There are some quite small boutiques that have an influence way beyond their size. Places such as Maureen Doherty’s Egg in London’s Kinnerton Mews, Carla Sozzani’s 10 Corso Como and Rossana Orlandi’s Gallery in Milan, Colette in Paris in its heyday – all were the sort of shop that the world’s most savvy designers kept an eye on. They knew that their owners had something special, an entirely individual take on fashion and design, a fresh way of dressing or doing up a home. Muriel Grateau’s little boutique on Rue de Beaune in Paris is just such a place. It’s an address passed around among the design fundi who make little pilgrimages to see what she’s been up to since last they were in town.
Grateau is best known for her ceramics – austerely simple plates, platters and bowls, usually of unglazed porcelain, that somehow seem to be exactly the ones we long to own. They come in an array of colours just like the table linens (from €35) that she has in 100 different shades (she famously takes a clutch of them to dinner parties as presents). Then she added a range of fabulously original and sophisticated jewellery followed by some exquisitely refined handbags. Every single thing in the shop has been designed by Muriel Grateau herself and she works closely with the artisanal ateliers that create them.
She began her creative life in fashion – she was serendipitously spotted by Hélène Gordon-Lazareff, the then powerful founder of French Elle, who wanted to know where she bought her clothes. “I make them myself,” Grateau answered, which led to her being offered a job as a fashion designer in Italy. However, after she married a Frenchman and went to live in Paris, she turned her creative talents to what we might call l’art de vivre. “I didn’t want to be tied to doing so many collections a year any more and I felt the need to go beyond fashion. I felt interiors were becoming much more important as an extension of a personal look and style. At the same time, it seemed to me that a new spirit was winging its way into the world of interiors – something prettier and more feminine and I liked that.”
In 1992, she opened a small boutique in the Palais Royale to sell a small but beautifully curated collection of accessories for the home, alongside some of her impeccable knits and pristine white shirts. She started with a line of tableware after finding little ateliers in Italy who would produce the quality and the colours she wanted. Then she designed some plates and bowls, and introduced glass from Venice (“at that time little known to the French”).
These days, though, in the boutique she moved into on Rue de Beaune on the Left Bank, she confines her talents to her cult linens, Art of the Table accessories, jewellery and leather bags. Everything is extraordinary because everything Grateau does is innovative and special. Her porcelain plates (from €95), for instance, are all made in France, where they are hand-poured and hand-finished with the tint embedded throughout the material – a process invented by Grateau herself and one that goes against all the conventional rules for manufacturing porcelain. In her chic white-walled boutique they are brilliantly displayed in colour groupings, ranging from the deepest black to an austere white as well as an appealing Pop Art collection. There are wine and water glasses, jugs and bowls (from €120), all in colours that work with the porcelain and the table linens – lots of smoky grey and claret and offbeat hues.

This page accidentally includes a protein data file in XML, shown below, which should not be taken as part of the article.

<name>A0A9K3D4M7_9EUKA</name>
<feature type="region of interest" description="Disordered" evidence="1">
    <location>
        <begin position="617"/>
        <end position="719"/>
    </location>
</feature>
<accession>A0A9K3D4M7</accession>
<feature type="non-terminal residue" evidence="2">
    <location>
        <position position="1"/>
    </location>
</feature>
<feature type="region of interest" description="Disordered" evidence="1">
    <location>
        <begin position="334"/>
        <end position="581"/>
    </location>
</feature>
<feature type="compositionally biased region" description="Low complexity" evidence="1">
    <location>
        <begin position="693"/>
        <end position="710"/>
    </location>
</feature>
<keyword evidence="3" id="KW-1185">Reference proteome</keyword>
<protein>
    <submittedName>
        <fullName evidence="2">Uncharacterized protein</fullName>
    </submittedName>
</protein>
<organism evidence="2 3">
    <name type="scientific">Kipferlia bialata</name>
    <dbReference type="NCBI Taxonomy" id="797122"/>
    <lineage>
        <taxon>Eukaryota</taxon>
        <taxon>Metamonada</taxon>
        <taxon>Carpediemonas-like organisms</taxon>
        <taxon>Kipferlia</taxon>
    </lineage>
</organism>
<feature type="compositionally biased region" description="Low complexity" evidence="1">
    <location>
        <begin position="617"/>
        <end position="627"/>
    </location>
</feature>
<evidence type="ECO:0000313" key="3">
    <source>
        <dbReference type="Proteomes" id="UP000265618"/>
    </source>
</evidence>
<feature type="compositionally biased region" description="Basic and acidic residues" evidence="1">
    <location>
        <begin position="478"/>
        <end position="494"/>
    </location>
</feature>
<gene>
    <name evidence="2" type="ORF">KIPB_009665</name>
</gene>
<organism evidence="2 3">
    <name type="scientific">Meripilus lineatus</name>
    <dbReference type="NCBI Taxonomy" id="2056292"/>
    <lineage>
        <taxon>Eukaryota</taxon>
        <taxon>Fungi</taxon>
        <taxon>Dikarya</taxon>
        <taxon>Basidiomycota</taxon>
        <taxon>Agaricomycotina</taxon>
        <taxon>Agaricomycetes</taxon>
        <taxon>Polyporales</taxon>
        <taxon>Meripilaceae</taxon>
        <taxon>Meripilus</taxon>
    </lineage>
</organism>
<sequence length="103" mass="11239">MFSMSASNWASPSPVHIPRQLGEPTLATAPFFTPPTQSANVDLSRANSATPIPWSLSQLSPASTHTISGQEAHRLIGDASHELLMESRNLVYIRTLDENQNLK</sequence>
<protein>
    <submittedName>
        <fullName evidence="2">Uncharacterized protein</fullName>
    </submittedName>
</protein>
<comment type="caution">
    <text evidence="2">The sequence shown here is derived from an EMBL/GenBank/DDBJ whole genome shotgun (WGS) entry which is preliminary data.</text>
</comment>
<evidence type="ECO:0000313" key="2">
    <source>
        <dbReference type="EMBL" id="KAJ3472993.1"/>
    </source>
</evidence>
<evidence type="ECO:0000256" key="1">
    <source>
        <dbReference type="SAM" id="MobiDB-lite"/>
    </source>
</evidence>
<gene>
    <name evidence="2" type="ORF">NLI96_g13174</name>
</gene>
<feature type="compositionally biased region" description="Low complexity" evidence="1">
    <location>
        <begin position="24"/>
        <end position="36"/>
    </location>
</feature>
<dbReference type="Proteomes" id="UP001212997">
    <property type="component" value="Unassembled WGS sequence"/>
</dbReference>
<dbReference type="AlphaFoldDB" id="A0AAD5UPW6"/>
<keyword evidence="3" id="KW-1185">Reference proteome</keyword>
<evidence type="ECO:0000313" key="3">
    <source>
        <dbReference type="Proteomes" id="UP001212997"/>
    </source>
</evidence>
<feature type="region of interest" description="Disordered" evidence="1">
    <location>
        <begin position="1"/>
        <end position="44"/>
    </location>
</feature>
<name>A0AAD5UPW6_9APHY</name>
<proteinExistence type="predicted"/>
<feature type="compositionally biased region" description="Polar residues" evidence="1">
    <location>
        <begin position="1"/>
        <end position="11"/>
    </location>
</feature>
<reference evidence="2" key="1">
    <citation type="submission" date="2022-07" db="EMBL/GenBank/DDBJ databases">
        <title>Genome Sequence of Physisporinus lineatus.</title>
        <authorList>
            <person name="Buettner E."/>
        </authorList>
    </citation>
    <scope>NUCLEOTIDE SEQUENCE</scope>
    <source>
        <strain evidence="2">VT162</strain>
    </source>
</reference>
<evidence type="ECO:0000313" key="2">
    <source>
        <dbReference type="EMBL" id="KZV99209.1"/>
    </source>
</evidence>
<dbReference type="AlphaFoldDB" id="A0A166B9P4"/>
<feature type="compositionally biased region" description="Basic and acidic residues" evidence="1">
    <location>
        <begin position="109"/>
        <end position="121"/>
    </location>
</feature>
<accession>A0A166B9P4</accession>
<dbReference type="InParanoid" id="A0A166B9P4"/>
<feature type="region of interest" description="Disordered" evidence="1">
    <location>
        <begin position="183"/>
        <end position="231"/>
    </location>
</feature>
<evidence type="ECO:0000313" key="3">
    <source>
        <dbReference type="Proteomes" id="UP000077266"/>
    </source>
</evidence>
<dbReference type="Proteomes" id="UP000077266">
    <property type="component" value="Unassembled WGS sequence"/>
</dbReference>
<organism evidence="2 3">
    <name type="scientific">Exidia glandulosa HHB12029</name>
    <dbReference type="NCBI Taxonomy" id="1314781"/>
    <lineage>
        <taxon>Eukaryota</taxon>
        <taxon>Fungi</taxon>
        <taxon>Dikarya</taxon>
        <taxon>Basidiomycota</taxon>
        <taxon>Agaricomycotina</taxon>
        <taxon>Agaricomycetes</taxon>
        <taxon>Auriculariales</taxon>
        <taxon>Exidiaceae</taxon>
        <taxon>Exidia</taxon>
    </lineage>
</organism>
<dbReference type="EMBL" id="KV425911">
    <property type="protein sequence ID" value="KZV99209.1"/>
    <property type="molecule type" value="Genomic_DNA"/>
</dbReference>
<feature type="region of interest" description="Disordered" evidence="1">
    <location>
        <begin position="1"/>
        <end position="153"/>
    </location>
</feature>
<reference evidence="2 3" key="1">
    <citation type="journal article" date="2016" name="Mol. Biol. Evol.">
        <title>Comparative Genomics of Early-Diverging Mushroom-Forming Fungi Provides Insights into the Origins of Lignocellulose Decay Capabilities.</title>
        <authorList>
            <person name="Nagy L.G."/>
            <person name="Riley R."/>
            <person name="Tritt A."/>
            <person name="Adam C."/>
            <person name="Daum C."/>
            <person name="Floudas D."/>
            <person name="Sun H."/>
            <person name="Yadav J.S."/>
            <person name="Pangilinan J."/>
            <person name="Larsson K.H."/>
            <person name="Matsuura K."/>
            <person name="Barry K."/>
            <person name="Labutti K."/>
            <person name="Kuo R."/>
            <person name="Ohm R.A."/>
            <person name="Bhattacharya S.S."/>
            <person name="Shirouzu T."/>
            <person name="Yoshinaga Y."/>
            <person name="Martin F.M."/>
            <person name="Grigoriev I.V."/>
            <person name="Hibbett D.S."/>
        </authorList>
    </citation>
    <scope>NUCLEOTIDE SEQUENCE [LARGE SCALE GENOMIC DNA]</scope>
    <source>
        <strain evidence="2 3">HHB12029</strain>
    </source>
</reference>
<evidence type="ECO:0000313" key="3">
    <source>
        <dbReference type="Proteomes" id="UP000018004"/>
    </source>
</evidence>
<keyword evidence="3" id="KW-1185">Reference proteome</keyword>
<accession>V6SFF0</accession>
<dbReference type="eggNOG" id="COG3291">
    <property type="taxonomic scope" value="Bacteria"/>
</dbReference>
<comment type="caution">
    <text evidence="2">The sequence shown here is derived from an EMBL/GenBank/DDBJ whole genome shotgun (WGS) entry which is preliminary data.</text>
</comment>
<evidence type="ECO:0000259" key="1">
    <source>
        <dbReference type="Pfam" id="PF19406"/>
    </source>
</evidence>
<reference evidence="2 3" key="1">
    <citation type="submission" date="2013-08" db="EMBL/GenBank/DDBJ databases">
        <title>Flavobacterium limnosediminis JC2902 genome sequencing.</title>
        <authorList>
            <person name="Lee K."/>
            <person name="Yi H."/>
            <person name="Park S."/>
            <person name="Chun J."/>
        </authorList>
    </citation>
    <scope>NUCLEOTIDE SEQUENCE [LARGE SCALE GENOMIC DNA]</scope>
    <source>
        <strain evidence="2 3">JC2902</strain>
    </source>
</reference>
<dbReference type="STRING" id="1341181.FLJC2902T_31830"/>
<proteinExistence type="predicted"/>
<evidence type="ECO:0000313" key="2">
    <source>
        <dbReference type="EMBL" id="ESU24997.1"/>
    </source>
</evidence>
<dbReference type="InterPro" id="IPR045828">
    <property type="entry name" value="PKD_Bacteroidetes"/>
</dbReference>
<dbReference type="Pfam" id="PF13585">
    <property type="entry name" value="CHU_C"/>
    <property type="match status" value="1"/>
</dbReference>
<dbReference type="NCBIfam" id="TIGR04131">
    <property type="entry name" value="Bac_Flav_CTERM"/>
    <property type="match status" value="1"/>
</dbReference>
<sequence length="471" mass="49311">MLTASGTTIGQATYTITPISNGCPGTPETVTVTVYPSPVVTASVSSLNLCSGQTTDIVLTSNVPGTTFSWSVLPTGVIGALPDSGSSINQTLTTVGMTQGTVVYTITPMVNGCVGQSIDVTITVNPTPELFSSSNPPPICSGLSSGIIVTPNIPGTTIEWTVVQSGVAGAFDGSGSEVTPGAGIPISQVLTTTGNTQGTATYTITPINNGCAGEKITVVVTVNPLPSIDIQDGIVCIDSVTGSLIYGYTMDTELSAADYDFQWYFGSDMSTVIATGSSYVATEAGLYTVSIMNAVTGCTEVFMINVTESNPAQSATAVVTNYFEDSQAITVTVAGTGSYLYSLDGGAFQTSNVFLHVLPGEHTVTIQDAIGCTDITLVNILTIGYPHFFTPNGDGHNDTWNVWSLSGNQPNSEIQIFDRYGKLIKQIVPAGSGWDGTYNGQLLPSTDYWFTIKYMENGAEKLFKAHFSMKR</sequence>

Grateau’s first collection of jewellery centred around black onyx and was shaped by the work of great jewellers of the art deco period, as well as by Boivin, whom she particularly admires. “I wanted to make jewellery that was modern, that was very personal and stylish but that didn’t look ‘rich’,” is how she put it to me. “I love the contrast between the simplicity of some of the materials I used – such as crystal and onyx and precious stones like diamonds and sapphires.” She loves the colour black and often uses blackened gold and black onyx, and all her pieces have a very strong sculptural presence.
Some of her most arresting pieces are her rings – some are made from carved black onyx (“I wanted sombre, black stones and after I found them I had to learn the carving techniques used for cameos”), some are carved in rock crystal, while a particularly spectacular one (€22,000) is made from onyx that is mounted with a great coral cabochon surrounded by chocolate-brown diamonds. There are brooches (from €9,800) made in the shape of brocade motifs but fashioned from gold and then lacquered in black, white or brilliant glittery colours and set with precious stones. Her bracelets, too, are strong statement pieces – she often combines rock crystal and jet-black onyx or adds some subtle black diamonds to intricately carved black onyx. Grateau’s jewellery, like her porcelain, has garnered a cult following with many of her customers becoming collectors. As to prices: a ring in hand-carved crystal is €3,980, a pair of earrings made from rock crystal “pebbles” engraved and set with black diamonds and black sapphires is €9,600, while a bracelet made from hand-carved rock crystal with 18ct blackened gold and set with 22 black sapphires is €29,500.
A more recent addition to her boutique is a range of almost monastically simple bags (from €1,395), which are made sumptuously desirable by the use of the supplest, softest of leathers, the precision of the designs and the fineness of the detailing and finish. She calls the range Nomade – for she created it with the travelling woman in mind. The bags come in a range of colours (including black, white and pale pink), sizes and leathers and there are some equally simple, exquisite small clutches and purses that take refinement to a rarefied level. The price depends on the leather and the size but they start at €995.